Consumer spending improved in the second quarter
Economic Outlook Developments
- Consumer spending improved in the second quarter, but sluggishness in the rest of the economy kept GDP growth slow. Growth is expected to continue, but at a slower pace than in 2014 and 2015.
- After being suppressed by historic declines in energy prices, inflation is expected to return to historical norms, but with significant divergences between services and goods.
- Brexit will likely exert a new slowing force on already challenged European and international economies.
- Interest rates are expected to remain low, but with a gradual upward trend in the next year.
- High debt levels remain a long‐term risk globally.
Consumer spending surged at a 4.2% annualized rate in the second quarter, but GDP was only able to edge upwards at a 1.2% annual rate as virtually all areas of GDP outside of the consumer were weak for the quarter overall. The second quarter report also coincided with the annual U.S. Census revisions to past GDP growth, which brought significant downward revisions to recent quarters. Hence, the 4‐quarter percent change in U.S. real GDP was only 1.2% ‐‐ the lowest annual change since Q2 2013. On a quarter to quarter basis, fixed investment declined at a 3.2% annualized pace during the second quarter, marking the third consecutive quarter of decline for the key indicator capital spending. Three of four major categories of fixed investment decreased during the quarter. Even more striking, gross private investment plummeted an eye popping 9.6% during the quarter, as a necessary but sharp correction in inventories pared back GDP growth significantly and unexpectedly. Export volumes edged higher during the second quarter, although as discussed in the following report the fundamentals for export growth in the next year remain weak. Government purchases from the private sector declined after a recent slow growth trend.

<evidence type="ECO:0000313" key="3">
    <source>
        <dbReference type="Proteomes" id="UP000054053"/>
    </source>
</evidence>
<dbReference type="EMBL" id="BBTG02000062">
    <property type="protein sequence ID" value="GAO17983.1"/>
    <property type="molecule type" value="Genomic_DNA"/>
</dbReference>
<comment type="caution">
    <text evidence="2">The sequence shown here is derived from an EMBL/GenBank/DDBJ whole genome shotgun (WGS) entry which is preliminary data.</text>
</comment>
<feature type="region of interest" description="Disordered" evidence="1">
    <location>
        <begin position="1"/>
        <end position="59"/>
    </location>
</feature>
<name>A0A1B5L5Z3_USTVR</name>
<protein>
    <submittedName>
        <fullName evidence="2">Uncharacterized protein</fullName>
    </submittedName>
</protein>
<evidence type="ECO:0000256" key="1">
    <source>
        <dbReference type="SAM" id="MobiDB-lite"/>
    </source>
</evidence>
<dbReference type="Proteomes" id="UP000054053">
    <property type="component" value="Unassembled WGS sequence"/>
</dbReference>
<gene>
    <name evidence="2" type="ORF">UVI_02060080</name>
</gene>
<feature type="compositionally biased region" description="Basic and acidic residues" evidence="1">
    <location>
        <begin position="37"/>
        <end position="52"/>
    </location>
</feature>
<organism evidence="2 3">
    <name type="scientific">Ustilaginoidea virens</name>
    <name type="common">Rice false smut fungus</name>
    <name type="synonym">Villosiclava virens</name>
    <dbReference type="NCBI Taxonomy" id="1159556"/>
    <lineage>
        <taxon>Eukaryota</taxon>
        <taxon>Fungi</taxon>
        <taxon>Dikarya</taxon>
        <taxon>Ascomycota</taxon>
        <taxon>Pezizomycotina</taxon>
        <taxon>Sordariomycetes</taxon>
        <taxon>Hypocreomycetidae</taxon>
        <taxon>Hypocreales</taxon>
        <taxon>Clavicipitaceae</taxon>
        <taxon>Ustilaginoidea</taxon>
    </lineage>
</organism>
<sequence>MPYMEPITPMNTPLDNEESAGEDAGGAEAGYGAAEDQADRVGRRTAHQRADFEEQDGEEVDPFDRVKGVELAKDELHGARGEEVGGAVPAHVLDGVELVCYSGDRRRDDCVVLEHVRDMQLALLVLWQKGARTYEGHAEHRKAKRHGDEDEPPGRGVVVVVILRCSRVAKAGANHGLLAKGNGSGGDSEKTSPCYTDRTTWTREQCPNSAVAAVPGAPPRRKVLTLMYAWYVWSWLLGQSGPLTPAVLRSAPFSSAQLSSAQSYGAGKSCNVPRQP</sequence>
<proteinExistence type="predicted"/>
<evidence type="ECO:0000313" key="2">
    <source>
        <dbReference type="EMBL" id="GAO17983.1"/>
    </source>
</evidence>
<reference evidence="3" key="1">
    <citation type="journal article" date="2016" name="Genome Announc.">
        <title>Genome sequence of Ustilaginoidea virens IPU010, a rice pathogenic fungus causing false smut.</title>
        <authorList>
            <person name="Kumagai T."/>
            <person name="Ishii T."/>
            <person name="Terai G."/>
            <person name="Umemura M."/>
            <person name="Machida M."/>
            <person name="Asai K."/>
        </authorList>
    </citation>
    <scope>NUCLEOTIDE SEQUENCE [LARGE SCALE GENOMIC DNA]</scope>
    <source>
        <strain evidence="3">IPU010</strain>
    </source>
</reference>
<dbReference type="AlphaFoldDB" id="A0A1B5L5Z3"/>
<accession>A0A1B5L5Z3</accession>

Even resurging residential investment declined as transition from multi‐unit to single unit residential investment appears to have begun.